Turkish poet Ahmet Telli has been handed down a suspended 10-month sentence on charges of spreading terrorist propaganda, Turkish Minute reported, citing the Media and Law Studies Association (MLSA).
Telli, 76, was sentenced by a high criminal court in Ankara on Tuesday on conviction of dissemination of terrorist propaganda due to the release of a 2017 statement to the press in which he participated and also read excerpts from one of his books.
The trial was followed by more than 50 rights activists from within and without Turkey.
The prosecutors in their opinion said Telli’s remarks during the reading of the press statement and excerpts from his poetry book constituted “terrorist propaganda” and that he should be given a prison sentence of up to eight years.
The statement to the press was made in Ankara on the occasion of the death of Ulaş Bayraktaroğlu, a founding member of the People’s United Revolutionary Movement who died while fighting Islamic State in Iraq and the Levant (ISIL) terrorists in the Syrian city of Raqqa in May 2017.
Telli said in his defense that he took responsibility for taking part in the release of the press statement and that his aim was to read a poem. He denied having been engaged in terrorist propaganda and asked for his acquittal.
In his statement at the time, Telli praised the legacy of Bayraktaroğlu, saying that he taught people how the “brotherhood of the peoples” could be achieved. “It is understood that this brotherhood will be won by fighting. His death has not taken him from us, but he has risen above and become our flag,” said Telli.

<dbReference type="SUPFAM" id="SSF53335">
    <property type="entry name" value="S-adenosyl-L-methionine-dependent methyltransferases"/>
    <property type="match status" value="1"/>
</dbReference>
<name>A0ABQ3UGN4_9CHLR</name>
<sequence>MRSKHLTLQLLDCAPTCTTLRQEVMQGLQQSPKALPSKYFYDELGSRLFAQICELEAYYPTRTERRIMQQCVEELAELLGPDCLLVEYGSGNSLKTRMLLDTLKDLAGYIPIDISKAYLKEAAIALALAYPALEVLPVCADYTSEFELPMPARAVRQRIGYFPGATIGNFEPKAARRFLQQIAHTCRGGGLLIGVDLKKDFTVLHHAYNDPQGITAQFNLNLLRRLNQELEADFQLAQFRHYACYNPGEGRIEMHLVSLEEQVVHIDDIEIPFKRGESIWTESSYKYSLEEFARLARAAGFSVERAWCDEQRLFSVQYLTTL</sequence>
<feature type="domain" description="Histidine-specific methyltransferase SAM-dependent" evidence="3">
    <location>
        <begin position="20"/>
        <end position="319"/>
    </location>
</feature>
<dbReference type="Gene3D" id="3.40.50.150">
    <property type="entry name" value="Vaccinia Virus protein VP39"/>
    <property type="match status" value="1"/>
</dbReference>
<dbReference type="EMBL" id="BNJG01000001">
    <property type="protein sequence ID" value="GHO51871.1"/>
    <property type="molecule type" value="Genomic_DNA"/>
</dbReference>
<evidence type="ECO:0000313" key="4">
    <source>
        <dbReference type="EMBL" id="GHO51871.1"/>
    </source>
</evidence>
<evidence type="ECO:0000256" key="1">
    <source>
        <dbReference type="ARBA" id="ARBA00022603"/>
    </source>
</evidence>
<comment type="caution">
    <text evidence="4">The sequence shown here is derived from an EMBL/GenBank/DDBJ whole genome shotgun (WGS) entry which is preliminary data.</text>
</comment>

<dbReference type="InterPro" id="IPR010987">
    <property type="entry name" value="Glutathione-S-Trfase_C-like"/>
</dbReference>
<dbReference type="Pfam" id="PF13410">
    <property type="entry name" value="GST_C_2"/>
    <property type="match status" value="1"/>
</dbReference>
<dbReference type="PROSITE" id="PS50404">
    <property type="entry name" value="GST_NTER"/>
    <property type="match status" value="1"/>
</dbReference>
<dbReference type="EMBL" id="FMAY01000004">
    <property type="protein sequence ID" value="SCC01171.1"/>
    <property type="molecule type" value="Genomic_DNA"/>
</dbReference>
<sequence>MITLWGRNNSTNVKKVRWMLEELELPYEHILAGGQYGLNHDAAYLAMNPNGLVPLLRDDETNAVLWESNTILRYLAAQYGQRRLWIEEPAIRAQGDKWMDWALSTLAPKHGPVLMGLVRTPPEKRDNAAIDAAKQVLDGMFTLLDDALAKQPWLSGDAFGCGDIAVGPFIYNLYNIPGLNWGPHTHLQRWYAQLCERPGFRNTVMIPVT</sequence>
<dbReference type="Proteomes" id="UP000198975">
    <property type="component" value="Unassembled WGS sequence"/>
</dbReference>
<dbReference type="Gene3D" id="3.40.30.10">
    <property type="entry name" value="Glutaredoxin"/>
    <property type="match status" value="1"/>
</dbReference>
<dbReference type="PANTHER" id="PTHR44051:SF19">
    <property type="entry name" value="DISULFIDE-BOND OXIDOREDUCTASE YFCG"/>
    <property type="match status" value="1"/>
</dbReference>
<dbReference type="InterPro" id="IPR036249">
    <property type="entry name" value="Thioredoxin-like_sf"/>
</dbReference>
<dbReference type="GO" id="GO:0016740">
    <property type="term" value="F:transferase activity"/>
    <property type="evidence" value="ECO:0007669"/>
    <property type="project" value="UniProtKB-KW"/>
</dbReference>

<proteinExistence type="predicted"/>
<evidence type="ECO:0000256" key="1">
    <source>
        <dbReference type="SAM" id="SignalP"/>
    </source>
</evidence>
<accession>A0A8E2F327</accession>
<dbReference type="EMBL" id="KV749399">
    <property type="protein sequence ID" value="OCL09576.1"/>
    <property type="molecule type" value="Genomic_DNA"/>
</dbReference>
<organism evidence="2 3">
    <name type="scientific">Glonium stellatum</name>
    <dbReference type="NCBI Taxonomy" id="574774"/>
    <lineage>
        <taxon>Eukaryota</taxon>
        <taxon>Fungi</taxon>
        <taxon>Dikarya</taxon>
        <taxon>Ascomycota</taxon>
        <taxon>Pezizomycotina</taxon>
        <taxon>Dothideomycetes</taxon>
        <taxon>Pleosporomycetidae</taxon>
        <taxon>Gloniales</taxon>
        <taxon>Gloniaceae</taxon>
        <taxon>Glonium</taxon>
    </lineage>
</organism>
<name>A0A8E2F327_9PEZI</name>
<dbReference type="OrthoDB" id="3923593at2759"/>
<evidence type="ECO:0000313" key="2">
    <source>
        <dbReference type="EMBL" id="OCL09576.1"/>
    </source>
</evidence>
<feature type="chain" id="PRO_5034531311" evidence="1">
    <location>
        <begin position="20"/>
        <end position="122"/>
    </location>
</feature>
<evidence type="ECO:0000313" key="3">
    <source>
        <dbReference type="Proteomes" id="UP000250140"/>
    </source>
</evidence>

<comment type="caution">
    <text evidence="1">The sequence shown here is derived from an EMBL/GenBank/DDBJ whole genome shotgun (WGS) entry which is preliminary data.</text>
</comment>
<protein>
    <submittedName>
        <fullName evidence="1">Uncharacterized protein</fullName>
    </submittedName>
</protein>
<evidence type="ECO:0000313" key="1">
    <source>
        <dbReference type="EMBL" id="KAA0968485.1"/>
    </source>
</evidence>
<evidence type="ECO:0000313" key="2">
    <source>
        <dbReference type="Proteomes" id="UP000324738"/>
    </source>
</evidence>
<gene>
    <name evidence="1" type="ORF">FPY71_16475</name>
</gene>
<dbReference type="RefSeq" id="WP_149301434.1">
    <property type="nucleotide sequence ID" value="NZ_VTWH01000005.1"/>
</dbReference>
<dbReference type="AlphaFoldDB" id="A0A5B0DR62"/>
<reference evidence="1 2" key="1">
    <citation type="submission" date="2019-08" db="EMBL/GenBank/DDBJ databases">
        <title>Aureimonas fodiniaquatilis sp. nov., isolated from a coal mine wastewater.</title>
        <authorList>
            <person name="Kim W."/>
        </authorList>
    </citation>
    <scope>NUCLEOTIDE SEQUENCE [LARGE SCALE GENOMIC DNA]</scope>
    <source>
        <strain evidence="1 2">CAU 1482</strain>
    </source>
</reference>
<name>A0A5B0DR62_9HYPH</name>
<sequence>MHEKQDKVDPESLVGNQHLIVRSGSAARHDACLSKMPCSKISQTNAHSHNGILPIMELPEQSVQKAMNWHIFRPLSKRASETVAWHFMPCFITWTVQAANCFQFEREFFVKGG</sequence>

Telli’s lawyer, Umut Vedat Acar, said none of the other 75 people who took part in the release of the press statement who all faced criminal charges for their participation has been sentenced.
Although it is not stated in the court ruling, Telli was given the suspended sentence on charges of disseminating propaganda for the outlawed Kurdistan Workers’ Party (PKK), listed as a terrorist organization by Turkey and much of the international community.
It is common in Turkey, which has a poor record on freedom of expression, for intellectuals and activists to face terrorism-related charges due to their statements.
The Turkish government has been harshly criticized for silencing dissent and jailing the critics of its policies.